What was your initial opinion when reading Frankenstein?

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What was your initial opinion when reading Frankenstein?

– I just finished the book today; this is probably my third classic book. I am not a very proficient reader and know very little of the theories behind Frankenstein. I’m quite ecstatic at recognising the contemporary thought that both Victor and the monster are the same being when reading more into it online.

This initial guess was consummated when the monster spoke and used a similar choice of vocabulary as Victor. But I wandered towards the conjecture the day after the monster was conceived. In that the monster had vanished and that Victor had no recollection of the monster’s whereabouts.

As well as the contradictory ‘fact’ that Victor is the only man to have seen this monster (besides the sightings made by wanderers that come from Victor, an unreliable narrator).

Contradictory because, in the very last pages, it is revealed that Robert too sights the monster and goes as far as to converse with him.

But I do believe I have my own explanation for the theory.

Victor is tenacious in the discovery of science, and early on in the book, he enlightens the reader of his love for natural philosophy. This was later counteracted and frowned upon when arriving at higher education by his lecturers.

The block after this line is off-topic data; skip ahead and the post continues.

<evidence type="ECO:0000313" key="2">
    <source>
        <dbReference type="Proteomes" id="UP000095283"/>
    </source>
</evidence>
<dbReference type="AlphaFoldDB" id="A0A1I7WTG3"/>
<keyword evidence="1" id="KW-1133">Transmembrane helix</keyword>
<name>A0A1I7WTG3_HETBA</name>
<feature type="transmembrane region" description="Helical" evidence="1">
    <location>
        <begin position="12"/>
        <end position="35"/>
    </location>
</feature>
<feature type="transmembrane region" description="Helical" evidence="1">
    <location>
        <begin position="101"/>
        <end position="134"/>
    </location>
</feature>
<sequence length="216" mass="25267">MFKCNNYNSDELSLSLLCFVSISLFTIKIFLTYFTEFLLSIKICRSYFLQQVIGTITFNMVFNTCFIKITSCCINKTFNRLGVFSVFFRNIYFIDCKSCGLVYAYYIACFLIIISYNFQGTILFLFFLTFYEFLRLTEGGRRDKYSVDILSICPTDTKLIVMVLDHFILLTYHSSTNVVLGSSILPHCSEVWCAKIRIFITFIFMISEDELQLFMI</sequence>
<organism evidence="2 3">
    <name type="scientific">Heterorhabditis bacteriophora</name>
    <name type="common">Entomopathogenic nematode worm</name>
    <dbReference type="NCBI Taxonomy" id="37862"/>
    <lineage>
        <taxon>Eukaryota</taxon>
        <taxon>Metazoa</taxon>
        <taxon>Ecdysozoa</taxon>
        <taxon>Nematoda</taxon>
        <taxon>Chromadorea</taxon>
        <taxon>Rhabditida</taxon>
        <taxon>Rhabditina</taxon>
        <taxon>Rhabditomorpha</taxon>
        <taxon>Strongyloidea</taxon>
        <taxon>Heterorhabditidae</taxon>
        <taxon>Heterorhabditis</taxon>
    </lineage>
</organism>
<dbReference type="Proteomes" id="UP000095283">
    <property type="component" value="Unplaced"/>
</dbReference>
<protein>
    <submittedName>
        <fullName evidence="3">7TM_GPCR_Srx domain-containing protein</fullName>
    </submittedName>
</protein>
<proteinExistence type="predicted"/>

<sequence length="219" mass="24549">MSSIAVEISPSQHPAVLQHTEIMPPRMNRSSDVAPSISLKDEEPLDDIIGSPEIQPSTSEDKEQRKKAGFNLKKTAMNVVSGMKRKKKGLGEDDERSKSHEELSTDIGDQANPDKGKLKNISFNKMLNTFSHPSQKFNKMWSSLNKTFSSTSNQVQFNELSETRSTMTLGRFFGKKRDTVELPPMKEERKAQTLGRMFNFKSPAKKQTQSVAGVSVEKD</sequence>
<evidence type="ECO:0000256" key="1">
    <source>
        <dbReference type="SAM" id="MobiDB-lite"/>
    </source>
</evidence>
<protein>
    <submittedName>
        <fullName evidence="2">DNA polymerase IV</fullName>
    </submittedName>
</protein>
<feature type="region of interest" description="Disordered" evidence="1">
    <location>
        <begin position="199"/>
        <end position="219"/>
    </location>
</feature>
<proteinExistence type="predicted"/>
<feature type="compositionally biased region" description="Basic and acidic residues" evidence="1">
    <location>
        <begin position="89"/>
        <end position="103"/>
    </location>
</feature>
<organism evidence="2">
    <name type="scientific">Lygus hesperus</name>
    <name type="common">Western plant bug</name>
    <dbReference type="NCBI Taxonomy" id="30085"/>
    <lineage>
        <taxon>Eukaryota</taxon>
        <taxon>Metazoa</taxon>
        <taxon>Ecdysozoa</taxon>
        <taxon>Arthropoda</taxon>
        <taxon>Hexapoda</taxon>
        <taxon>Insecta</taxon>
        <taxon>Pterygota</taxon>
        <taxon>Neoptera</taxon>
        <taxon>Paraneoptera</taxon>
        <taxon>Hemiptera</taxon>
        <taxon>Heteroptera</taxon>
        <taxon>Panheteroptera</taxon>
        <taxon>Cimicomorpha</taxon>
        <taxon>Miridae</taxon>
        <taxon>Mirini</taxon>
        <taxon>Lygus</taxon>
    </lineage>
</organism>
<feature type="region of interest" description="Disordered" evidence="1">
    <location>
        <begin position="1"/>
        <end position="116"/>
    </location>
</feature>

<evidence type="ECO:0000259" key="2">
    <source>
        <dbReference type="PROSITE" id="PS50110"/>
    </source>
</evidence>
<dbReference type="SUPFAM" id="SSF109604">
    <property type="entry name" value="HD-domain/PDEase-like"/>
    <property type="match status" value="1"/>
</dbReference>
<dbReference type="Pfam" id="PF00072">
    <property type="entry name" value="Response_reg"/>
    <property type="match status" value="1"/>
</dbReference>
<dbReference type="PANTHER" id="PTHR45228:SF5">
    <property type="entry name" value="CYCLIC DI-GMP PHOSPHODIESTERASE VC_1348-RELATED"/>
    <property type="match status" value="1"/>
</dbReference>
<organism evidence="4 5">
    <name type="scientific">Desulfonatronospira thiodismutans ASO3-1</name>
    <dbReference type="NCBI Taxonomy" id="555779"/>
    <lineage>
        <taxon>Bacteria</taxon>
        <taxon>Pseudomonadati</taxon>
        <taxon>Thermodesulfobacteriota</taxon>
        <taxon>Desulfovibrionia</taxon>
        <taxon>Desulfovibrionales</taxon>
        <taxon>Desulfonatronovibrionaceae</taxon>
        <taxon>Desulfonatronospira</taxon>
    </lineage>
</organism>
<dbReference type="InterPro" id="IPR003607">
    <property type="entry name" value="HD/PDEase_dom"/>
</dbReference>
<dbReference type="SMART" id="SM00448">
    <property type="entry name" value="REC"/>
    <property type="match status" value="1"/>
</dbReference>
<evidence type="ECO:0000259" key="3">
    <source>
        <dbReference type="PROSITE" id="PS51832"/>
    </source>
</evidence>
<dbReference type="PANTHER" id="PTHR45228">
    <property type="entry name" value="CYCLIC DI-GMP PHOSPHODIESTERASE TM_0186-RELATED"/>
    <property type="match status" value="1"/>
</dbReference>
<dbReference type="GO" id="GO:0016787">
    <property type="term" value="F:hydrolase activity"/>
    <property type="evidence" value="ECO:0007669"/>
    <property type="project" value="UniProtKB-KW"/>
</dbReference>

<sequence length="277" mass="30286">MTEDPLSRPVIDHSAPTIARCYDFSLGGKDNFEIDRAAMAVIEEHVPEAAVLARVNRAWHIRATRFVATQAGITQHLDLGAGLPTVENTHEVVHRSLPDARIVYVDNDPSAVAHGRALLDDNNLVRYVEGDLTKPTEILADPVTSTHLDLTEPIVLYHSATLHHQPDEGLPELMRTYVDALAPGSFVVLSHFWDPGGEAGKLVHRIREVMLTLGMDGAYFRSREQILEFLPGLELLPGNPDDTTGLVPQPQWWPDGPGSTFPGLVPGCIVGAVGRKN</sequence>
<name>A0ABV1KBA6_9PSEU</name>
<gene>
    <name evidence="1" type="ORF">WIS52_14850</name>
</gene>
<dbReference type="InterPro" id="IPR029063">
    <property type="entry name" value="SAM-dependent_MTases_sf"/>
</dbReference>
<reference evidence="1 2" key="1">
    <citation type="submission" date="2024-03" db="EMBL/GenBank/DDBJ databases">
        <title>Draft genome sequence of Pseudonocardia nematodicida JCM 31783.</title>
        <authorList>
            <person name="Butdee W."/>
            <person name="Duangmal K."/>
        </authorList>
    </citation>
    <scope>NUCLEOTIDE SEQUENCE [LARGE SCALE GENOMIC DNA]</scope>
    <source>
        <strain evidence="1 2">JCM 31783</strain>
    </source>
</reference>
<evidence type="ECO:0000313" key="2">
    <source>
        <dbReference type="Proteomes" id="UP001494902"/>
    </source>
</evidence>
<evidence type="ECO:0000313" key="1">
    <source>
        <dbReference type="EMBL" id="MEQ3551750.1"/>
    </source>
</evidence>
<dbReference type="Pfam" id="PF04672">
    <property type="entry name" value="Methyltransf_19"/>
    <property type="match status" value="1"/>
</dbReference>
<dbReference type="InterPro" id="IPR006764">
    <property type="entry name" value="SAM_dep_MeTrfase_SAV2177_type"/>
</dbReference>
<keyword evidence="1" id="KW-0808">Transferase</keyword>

Still, Victor pursues his passion with the alignment of modern science, specifically chemistry. He collects human remains in graveyards for his abominable concoction and drained himself for many months and many sleepless nights.

Victor gives it his all to fulfil his contract—the contract to reanimate the dead.But all his hard work and ill-torn labour come amiss; all his trials and tribulations, all his toils and troubles have been for nothing.

The monster, I believe, is the embodiment of grief.

The grief of time lost during his great lament and the sacrifice in his disposition.

He ventured forward into the discovery of science and wished to prevail in his chosen area of expertise, only to succumb to failure. His hopes and dreams are blown to smithereens. This monster, I believe, is an abstraction of this turmoil. Whether it’s mental illness, the lies of a broken man, or the coping mechanisms of a depraved killer The monster is this metaphor.

The evidence is within the contradiction of its own theory—that too, Robert sees the monster himself. The reason for this is because he too is experiencing his own grief in his employment.

Robert is a tenacious character, but one of exploration and navigation. He is just as avid about his pursuits as Victor. Sacrificing much wealth, time, and company for his aspirations, he tirelessly builds himself a crew after much time and hardship, setting forth on a journey to the North Pole to explore unventured lands beyound.

His efforts are later squandered by a stalemate. The ship he procured is landlocked by surrounding ice and is left marooned. Mutiny is succeeded by this, and all his efforts are exhausted. He, too, has failed.

Before Victor died, he bestowed the completion of his vengeance upon Robert. Riddling Robert with the same inescapable manifestation of grief as Victor passing the torch, so to speak.

The question about this theory now is: How did Victor die? Was it suicide? Or a man at the end of his spiritual wick? Or does Robert too hold the torch of torture and become the monster of his predecessor?

It’s been a brilliant, thought-provoking book, and I’ve grown all the wiser for reading it. I’d love to know anyone else’s theories in the comments. 

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Last update on 2024-04-23 / Affiliate links / Images from Amazon Product Advertising API

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